March 5, 1971
TORONTO, FEB 22 - Over five hundred Blacks from across Canada met in Toronto Feb. 19-21 to form a National Black Action Committee (NBAC).
Opening speeches by Cortney Blair and Rocky Jones stressed that the struggle of Black Canadians was the same as the struggle for Black liberation in the U.S. and the West Indies.
George Archer, from Montreal's McGill University, spoke about Canada's role in Africa.
Dave Darbreau, a leader of Trinidad's National Joint Action Council, and Tim Hector, a peasant organizer from Antigua, pointed out that Canadian, U.S. and British domination continue in the West Indies, despite formal "independence." Darbreau pointed out that on "Independence Square" in Port of Spain, the major U.S., British and Canadian banks have the most prominent positions.
The final day of the conference was marked by a workshop on women and the organization of the NBAC.
The leaders of the women's workshop, including Sally Coots, president of the Black Students Association at McGill, stressed that Black women could no longer play a secondary role in the struggle. Despite opposition, she stressed the right of Black women to abortions and child care. Others stressed that these demands must be coupled with Black power over medical and child-care facilities.
March 2, 1946
Responding to the call of the Egyptian National Committee of Students and Workers for a general protest strike against the British, workers and students tied up Cairo on February 21 and poured into the streets. The demonstrators demanded that the British evacuate its forces from Egypt and get out of the Sudan.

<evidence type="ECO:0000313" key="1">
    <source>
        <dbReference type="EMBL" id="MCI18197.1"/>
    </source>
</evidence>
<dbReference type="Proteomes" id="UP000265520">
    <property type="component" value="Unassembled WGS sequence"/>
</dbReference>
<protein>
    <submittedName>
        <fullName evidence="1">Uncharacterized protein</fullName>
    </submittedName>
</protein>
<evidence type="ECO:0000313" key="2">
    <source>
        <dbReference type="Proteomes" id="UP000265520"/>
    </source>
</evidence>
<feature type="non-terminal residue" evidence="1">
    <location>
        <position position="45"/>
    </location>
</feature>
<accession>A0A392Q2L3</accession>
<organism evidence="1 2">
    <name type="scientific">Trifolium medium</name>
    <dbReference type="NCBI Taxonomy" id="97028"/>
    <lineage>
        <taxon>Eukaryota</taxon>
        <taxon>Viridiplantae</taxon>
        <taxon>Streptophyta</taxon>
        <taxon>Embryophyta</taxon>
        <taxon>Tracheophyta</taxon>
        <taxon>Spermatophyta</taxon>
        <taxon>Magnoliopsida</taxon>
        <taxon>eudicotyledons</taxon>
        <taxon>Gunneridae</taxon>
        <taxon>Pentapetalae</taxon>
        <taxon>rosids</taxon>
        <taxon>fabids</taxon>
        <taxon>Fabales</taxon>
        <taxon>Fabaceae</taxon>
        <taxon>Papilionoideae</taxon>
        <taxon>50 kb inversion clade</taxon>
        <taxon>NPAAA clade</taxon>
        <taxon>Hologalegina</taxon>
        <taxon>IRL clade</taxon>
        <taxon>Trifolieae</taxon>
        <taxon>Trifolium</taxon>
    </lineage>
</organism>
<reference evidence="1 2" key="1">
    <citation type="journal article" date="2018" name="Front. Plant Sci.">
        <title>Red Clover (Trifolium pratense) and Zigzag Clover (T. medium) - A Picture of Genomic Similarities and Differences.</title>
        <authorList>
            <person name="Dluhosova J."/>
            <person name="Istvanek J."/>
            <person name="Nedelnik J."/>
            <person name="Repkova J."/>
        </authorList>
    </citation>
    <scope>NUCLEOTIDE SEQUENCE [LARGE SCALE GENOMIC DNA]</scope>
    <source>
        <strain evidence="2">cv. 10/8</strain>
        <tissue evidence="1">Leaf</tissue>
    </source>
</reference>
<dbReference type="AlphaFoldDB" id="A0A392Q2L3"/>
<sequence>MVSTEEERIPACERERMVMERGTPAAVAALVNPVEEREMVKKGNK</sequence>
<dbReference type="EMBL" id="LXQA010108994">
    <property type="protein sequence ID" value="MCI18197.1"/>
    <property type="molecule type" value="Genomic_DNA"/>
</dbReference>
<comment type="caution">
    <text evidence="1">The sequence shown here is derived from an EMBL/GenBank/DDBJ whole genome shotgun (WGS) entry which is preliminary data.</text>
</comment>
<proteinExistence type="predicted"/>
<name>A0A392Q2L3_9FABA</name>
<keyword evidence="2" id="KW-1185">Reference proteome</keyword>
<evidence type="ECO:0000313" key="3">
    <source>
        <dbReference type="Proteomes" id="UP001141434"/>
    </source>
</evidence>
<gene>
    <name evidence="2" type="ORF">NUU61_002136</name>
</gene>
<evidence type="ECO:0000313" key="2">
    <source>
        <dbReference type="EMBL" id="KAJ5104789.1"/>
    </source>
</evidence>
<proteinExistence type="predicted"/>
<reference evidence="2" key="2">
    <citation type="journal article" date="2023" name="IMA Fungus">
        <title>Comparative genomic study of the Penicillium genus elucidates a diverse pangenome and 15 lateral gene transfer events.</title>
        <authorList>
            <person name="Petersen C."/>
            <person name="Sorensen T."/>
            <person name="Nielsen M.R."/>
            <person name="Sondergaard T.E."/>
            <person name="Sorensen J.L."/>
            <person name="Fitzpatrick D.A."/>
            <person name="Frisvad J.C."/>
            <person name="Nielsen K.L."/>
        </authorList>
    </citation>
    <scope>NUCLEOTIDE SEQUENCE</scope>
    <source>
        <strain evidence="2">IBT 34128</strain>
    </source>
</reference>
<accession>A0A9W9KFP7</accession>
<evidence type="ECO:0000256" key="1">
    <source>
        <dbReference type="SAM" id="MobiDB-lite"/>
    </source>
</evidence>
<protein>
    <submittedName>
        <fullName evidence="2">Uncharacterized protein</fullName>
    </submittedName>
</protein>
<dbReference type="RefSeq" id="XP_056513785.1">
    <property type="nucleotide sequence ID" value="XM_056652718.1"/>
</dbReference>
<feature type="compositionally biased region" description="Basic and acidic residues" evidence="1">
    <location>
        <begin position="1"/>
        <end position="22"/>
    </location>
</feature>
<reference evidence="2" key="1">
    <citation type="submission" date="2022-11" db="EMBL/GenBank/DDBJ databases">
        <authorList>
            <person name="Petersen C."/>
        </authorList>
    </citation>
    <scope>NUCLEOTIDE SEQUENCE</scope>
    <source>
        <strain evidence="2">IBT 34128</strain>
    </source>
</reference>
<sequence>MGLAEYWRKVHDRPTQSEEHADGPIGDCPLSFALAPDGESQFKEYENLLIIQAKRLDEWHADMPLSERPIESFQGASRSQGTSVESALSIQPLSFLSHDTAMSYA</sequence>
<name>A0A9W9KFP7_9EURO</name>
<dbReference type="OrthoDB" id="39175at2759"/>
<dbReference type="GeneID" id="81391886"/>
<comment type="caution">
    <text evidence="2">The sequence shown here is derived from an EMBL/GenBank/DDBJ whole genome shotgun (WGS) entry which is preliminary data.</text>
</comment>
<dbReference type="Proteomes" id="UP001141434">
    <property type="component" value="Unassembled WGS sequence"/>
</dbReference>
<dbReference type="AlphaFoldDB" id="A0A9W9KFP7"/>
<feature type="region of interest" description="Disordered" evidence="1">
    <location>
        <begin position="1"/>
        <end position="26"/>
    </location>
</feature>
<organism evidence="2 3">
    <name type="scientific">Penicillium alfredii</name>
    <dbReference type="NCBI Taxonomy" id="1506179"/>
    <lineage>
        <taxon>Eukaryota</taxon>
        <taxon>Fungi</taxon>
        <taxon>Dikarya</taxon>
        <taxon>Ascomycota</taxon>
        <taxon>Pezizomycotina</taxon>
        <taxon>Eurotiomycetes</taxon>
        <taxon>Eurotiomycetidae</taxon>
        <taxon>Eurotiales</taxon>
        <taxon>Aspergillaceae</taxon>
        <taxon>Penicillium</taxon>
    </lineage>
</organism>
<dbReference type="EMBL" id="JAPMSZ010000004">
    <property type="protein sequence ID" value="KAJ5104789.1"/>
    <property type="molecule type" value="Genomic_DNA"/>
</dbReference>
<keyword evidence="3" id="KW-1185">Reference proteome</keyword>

Throughout the morning of February 21, from 100,000 to 150,000 workmen and students thronged the main streets and squares, noisily but peacefully shouting anti-British slogans. Schoolgirls joined the chanting demonstrators for the first time in years. Even boys as young as ten participated.
British troops began the violence. British Army trucks hurtled into a crowd of demonstrators in Ismailia Square at 60 miles an hour, killing and injuring many persons. The crowd closed in on some of the trucks and smashed and burned them.
Troops set up machineguns at main intersections leading to British buildings. British tanks and armored cars, flanked by military police armed with sub-machineguns and riding in jeeps, patrolled the streets.
The Egyptian National Committee of Students and Workers protested against the "barbaric aggression by British soldiers against the unarmed people."
These demonstrations express the deep-rooted discontent of the Egyptian masses which arises from the unbearable conditions prevalent in the country. Living costs have increased three to four times since the beginning of World War II.
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